Session B

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Erosion of theory and practice in adult education?

Anja Heikkinen

The legacy of analytical philosophy is not popular in any social or human sciences. However, conceptual clarity is not one of the assets in discourses of adult education. Concerning the topic “a theory of practice”, one may wonder, whether there in fact is any theory, or any practice, which is distinctive for adult education (or learning!) discourses. Could it be that as a consequence of a long-standing affection to constructivist psychology and sociology, and of ambition to gain recognition as a serious academic discipline, adult educationalists have willingly given up reflections about distinctiveness of their field? My assumption is that what adult education theories and researchers like to call theories are in fact normative constructions, which support certain programmes or agendas in academic, professional or political practice.As an example we might discuss “theories” on adult educators. There are studies about their tasks, job profiles, and careers etc., mainly based on accounts of experiences from selected groups of informants. It seems obligatory for any study to make informants to evaluate their position and activity: what are the challenges, what would be the ideals. Researchers may develop ideal-typical constructs from their findings, but almost with no exception these build on implicit, underlying normative assumptions about what an adult educator should be. When such “theories” are “applied in practice”, in fact they are used as normative criteria for example to train adult educators, to manipulate their professional identities, and to make self-judgements. Similarly, “theoretical” discourses on communities of learning, “learning as a practice” etc. may build on some qualitative accounts from informants. Their main function seems, however, to provide agendas for organizing appropriate “learning” or “learning environments”.The purpose of my talk is to question, whether empirical methodologies and findings building on analytical and realist philosophies would be worth taking into account in attempts to make sense of theory-practice-relations in adult education research. A few cases are used as examples for discussion.

The programme has changed: this presentation was moved her on feb 27th:

Cogenerative Learning and Research – Heterogeneity and Reflective Leadership

Robert Skaresund & Jan-Erik Perneman

The purpose of this presentation is to describe and reflect on some of the complexity and its inherent challenges for community based research and cogenerative learning (Elden & Levin, 1991). Following theories of adult learning (i.e. Freire, 1996; Bateson, 1999; Schön, 1995;  Engeström, 2001; Ellström, 2005), which places great emphasis on reflection as an important prerequisite for the balance between adaptation and development-oriented behavior, the dynamic processes of reflection are not fully satisfied in relation to the labor market´s constant pursuit of cost-effective and innovative problem-solving activities (Senge, 1994). The complexity of learning, and especially regarding the process of reflection, tends to be trivialized by giving emphasis to simple and generalizable skill development efforts.Researchers from University West in Trollhättan, Sweden, are currently participating in an ESF-funded project on work-integrated learning and reflective leadership. The project, Learning in Working Life (Swedish acronym LiA), includes 10 local municipalities and involve over 600 managers and 10 000 employees. LiA aims to support the development of reflective teams and learning organizations, where the employees have the possibility to influence their own learning process. The focus on learning is participatory- and reflective group processes within and between activities in the workplace, and the methodology is based on the notion that work-integrated learning is enabled in an environment where different perspectives and experiences can meet.University West’s role includes developing a Research Centre with a focus on learning in the workplace as well as the organization of follow-up research during the project. The research questions being studied are:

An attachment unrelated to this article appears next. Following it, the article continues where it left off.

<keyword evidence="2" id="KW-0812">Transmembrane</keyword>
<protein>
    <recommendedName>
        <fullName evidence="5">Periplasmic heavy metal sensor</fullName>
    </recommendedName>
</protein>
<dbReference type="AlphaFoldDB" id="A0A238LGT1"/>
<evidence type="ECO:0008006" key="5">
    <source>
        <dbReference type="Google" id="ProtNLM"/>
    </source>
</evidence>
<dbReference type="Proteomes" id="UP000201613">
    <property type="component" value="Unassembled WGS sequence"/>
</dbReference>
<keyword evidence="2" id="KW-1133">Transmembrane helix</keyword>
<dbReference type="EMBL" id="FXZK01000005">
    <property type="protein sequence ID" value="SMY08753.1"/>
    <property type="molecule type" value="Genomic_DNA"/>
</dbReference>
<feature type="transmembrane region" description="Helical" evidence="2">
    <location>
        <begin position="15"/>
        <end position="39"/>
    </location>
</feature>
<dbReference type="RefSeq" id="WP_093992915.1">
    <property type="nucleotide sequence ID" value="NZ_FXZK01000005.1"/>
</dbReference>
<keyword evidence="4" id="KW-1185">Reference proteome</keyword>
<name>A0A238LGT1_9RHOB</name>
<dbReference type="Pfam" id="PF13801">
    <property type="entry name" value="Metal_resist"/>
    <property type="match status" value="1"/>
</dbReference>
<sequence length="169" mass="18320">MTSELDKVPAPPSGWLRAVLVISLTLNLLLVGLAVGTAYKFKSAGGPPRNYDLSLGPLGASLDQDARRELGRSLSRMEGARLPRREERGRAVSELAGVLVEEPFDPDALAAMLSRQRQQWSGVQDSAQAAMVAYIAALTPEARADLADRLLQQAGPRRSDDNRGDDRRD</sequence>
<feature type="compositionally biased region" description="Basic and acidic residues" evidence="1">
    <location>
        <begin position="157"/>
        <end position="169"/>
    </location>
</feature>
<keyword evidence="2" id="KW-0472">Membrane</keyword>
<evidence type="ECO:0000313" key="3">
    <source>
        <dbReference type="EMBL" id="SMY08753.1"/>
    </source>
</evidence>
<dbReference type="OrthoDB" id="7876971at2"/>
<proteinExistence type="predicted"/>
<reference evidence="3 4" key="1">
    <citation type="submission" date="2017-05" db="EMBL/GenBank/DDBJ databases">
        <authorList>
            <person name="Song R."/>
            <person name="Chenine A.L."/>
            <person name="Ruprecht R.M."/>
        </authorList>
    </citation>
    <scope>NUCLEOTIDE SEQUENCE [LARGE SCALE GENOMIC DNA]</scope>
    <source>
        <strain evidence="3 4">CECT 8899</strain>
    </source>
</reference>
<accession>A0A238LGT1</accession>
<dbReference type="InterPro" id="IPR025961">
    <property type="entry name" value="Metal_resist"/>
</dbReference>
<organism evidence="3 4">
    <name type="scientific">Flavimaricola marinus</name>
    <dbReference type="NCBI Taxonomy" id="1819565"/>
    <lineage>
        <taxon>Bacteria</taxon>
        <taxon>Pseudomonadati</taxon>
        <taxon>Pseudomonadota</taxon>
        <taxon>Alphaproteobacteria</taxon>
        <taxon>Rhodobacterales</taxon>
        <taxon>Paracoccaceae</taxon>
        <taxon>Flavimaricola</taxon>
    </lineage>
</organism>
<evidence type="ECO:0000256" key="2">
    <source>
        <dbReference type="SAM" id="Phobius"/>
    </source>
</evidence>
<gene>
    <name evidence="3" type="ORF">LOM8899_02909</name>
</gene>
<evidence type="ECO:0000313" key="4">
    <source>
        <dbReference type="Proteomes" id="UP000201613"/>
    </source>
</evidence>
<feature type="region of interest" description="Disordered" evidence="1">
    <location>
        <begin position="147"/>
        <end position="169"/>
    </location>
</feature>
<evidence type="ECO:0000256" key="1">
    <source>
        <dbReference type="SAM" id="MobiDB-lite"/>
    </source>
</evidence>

– How are durable learning structures being established?

– How is participation and co-creation encouraged (empowerment)?

– How is leadership shaped and developed?

A goal is to develop an interactive research- and learning process in which empowerment and reflective meetings are prerequisites for cogenerative learning. In a learning environment, we consider it important that all employees are involved in their own and in their organizational development


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